Change in Internal Energy by Performing Work: Nail Hammering

Experiment number : 1705

• Goal of experiment

This experiment shows the temperature increase when a nail is hammered into a piece of wood.

• Theory

The first law of thermodynamics states that:

$\Delta U\,=\,W\,+\,Q,$

where ΔU is the change in internal energy of the system, W is the work supplied to the system and Q is the supplied heat. The first law of thermodynamics in this form allows a change in internal energy of any thermodynamic system (provided that the system does not exchange particles with the surroundings) by only two ways – through a heat exchange and by performing mechanical work. In our case the work is performed by the hammer. The friction between the nail and the wooden board results in excitation of particles on the contact surfaces of the metal and the wood, thereby increasing the temperature of the two materials.

• Tools

Thermal imaging camera, wooden board, hammer, nail (Fig. 1).

• Procedure

We simply hammer a nail into a board. At the same time we use the thermal imaging camera to observe the temperature increase at the point where the nail penetrates the wood. A place in which the temperature increases, according to the infrared image, is the place where the nail penetrates the wood. The nail is almost invisible on the video; the nail temperature during the experiment is similar to the ambient temperature.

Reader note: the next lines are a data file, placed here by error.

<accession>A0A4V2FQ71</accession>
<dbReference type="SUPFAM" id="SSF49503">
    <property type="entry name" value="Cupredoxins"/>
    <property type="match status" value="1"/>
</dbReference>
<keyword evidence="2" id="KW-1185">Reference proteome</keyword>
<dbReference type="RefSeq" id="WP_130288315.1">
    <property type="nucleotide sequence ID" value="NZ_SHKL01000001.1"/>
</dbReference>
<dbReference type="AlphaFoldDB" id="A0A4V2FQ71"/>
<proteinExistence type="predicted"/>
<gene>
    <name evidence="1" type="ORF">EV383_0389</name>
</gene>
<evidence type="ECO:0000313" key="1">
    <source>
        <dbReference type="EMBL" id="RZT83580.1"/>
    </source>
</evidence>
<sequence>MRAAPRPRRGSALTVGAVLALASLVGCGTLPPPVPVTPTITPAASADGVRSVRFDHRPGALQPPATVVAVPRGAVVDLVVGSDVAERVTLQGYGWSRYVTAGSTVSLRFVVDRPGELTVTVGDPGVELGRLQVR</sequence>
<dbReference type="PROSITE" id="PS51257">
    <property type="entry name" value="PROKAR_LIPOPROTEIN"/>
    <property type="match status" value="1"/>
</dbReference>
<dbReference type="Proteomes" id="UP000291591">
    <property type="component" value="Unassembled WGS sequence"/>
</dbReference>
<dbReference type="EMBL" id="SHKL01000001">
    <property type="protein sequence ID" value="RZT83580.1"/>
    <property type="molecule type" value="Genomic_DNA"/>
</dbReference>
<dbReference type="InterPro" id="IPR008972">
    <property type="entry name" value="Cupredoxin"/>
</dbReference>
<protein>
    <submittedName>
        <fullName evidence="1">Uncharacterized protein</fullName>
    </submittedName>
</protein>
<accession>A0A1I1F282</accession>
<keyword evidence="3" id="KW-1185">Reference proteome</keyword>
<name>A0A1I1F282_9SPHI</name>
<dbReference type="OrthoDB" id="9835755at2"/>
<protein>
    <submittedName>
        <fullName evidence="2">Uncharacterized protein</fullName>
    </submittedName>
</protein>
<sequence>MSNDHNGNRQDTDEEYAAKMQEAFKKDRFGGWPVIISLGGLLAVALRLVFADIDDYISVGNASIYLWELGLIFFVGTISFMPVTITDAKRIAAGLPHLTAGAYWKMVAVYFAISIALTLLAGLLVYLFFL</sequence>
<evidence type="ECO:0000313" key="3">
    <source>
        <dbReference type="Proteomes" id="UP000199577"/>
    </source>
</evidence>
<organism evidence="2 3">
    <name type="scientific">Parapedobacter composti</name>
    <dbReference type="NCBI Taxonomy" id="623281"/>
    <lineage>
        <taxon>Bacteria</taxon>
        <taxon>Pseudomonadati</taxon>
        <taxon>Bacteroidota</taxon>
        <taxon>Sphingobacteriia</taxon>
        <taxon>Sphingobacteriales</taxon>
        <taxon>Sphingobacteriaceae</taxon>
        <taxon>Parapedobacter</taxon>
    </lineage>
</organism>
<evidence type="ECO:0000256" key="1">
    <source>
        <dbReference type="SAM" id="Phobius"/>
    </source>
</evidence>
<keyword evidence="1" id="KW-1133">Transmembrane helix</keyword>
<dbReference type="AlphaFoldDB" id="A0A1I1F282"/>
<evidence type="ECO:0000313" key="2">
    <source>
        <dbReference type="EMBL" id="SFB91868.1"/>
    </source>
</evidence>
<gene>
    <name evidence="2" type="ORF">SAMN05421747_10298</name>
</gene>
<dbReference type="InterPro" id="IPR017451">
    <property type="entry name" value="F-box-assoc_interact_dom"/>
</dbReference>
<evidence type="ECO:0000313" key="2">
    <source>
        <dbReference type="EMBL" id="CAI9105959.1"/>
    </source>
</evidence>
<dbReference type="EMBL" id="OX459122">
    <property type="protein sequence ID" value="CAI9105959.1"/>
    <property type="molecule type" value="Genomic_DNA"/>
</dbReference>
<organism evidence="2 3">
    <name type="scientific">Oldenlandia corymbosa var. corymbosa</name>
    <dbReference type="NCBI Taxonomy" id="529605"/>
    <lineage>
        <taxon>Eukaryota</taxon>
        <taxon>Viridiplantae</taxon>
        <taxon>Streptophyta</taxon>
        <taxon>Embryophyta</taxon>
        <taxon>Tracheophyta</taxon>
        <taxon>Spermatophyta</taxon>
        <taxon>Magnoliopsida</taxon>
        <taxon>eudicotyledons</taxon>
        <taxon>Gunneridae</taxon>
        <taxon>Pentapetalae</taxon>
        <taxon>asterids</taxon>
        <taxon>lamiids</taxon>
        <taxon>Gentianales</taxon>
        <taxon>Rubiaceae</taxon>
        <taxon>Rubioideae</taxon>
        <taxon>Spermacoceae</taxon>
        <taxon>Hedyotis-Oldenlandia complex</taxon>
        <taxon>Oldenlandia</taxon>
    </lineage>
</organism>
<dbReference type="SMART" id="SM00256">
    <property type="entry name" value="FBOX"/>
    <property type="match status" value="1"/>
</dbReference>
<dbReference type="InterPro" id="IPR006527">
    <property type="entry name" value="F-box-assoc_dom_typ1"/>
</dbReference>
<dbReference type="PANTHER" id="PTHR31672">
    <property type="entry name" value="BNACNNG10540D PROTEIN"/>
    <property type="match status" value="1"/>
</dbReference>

• Sample result

The video below illustrates a successful performance of this experiment.

In this video a thermal imaging camera FLIR i7 was used. The temperature range of the colour scheme was chosen in the interval 24 °C to 30 °C, the emissivity was ε = 0.95.

• Technical notes

Generally, it is convenient to choose nails with matte finish. This helps us avoid the problems with different emissivity of wood and metal, which may lead to false reading of the nail temperature.

• Pedagogical notes

It is good to point out that in addition to the temperature increase in the place where the nail penetrates the wood, the temperature also increases along the nail inside the wood; however, it cannot be detected by the thermal imaging camera.